The Hare and the Moon in May….

The Moon for May was born on 6th at 8.30pm (GMT) and was at this time in stubborn Taurus, we will see the full moon on Saturday 21st May at 10.14 (GMT) and at this point the Moon will be in adventurous Sagittarius. The half waxing moon is on the 13th and the half waning moon is on the 29th.

Their are various different names for the Moon that begins life in May according to varying traditions, the most commonly found are as below;

Native American; Flower Moon/Corn Planting Moon

Old American; Milk Moon

English; Milk Moon/Hare Moon

Celtic; Bright Moon

Wiccan/Pagan; Hare Moon/Grass Moon

Many of the names for the moon in May are self explanatory, such as the Flower Moon when many flowers begin to bloom. Those who think of the May Moon as the Flower Moon say that the flowers grow at night during this time. However, of all the moon names, my favourite is Hare Moon, because of its association with the moon-gazing hare. Hares should never be confused with rabbits. They are entirely different species and are, except in physical resemblance, quite unalike. Baby rabbits (kittens) are born hairless, blind and helpless. Baby hares (leverets) are born fully-furred, can see and have independent movement. Hares are generally larger and have longer hind legs and longer ears with characteristic black markings. Only hares change colour in the winter. Hares and rabbits have different diets. Rabbits are social creatures, while hares are mostly solitary creatures. Rabbits generally live underground in tunnels and burrows, but hares are always on the surface.

The symbol of the moon-gazing hare is almost universal and dates back to ancient times. It symbolizes fertility. Pagans believed moon-gazing hares would bring growth, re-birth, abundance, new beginnings and fortune. To others, the hare symbolized purity, and a single hare was often used to signify the Virgin Mary’s purity. This image of the hare, of course, is in sharp contrast to that of the fertile common rabbit.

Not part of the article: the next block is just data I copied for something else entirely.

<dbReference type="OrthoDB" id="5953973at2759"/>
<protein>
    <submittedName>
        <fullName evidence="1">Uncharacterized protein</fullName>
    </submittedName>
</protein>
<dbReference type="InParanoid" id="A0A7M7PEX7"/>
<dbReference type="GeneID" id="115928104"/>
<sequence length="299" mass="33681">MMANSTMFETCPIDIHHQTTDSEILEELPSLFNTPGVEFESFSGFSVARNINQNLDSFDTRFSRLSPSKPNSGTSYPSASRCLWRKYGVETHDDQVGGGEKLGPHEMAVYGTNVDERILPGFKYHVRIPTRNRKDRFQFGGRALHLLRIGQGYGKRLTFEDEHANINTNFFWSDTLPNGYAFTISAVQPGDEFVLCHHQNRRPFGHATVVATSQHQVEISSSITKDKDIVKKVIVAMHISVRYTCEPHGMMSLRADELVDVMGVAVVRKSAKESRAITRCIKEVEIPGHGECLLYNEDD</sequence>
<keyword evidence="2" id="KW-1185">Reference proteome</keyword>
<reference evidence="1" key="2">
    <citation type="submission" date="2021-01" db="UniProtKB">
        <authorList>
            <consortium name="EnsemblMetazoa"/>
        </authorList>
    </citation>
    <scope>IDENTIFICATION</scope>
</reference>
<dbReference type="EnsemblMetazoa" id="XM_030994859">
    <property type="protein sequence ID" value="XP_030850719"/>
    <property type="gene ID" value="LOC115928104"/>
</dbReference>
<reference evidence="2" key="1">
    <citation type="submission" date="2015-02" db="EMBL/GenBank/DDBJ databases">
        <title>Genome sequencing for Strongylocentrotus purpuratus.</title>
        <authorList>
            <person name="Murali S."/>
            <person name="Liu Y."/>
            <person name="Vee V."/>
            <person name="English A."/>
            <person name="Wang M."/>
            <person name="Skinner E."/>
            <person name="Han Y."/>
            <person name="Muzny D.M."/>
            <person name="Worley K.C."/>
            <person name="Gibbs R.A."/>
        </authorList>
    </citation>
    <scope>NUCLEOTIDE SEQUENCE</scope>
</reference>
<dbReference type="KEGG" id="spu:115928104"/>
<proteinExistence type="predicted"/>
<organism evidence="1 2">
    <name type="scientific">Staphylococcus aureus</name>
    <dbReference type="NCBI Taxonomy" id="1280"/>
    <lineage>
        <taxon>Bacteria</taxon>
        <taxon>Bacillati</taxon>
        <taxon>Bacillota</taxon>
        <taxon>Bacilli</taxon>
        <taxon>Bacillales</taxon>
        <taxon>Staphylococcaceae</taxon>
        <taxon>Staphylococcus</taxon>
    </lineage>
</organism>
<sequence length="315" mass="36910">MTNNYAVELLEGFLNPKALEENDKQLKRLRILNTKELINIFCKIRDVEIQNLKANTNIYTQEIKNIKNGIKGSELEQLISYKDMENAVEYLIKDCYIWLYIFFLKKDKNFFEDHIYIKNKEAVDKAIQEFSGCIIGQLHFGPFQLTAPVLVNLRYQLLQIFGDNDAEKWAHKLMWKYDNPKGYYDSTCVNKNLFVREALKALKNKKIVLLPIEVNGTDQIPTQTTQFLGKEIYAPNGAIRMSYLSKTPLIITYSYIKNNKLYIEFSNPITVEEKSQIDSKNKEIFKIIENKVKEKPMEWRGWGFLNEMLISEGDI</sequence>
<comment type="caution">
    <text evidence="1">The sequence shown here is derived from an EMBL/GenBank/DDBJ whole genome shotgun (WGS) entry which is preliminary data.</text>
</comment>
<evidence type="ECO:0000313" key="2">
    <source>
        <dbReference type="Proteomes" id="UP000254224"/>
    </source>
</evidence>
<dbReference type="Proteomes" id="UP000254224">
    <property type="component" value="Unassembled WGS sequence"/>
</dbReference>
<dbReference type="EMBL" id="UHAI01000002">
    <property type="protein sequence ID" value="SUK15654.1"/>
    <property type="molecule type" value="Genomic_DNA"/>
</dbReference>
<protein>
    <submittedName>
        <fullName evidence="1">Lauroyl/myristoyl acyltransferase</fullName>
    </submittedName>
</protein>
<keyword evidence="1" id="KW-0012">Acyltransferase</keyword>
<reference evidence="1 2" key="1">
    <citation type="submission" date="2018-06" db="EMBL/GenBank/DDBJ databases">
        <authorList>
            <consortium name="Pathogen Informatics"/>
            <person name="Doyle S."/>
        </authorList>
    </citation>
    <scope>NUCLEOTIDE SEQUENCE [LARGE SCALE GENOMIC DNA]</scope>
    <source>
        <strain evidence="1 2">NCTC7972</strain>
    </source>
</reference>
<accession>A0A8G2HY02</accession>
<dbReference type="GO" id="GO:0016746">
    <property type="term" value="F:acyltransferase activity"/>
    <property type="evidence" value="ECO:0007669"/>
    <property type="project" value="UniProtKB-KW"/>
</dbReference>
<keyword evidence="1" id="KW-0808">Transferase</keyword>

In ancient Egyptian belief, hares were intrinsically linked to the moon’s cyclical movement – being at once masculine when waxing and feminine when waning. Hares would thus be depicted as alchemists making the elixir of immortality or as messengers of the female moon deity.

Since ancient times people have claimed to see the image of a rabbit or hare on the face of the moon. In East Asian culture, the Moon Rabbit or Jade Rabbit lives on the moon and is seen pounding a mortar and pestle. In Chinese folklore, the image is that of a companion to the Goddess Chang’e, who is pounding the elixir of life for her. As the moon waxes and wanes, the common view of the hare has also waxed and waned. Revered in ancient times, the hare was later regarded with contempt and suspicion in early Christianity. It was considered to be a shape-shifting creature serving the interests of witches, ready to tempt man into perdition

Good Times this month for Planting:

  • Above ground crops: 19–21
  • Below ground crops: 1–3, 29, 30

The Midnight Hare – Oz Hardwick

Gold-foot, loping, leaping to light,
twisting to the smile on the silent field,
flying to the drum of the full Moon dance,
hops the hedge, legs spread loose,
lank, then taut, tight, sprightly
Springs, flips to perform, then:
Spellbound, sleek, almost
invisible, low on dark ground,
inscrutable hieroglyph of being, seeing
secrets deep behind honey eyes,
old as time, cold as stone,
alone with night, a million stars,
Up again, snatched from dreams,
darting to the mewse, the old ways,
pitched like a soft stone, silhouetted
on rising silver, high over water,
low across the Earth, drawn to the down,
the husk hushed, then wild, moonstruck,
shadow-boxing things unseen.

The Hare & The Moon.png

Image used from;



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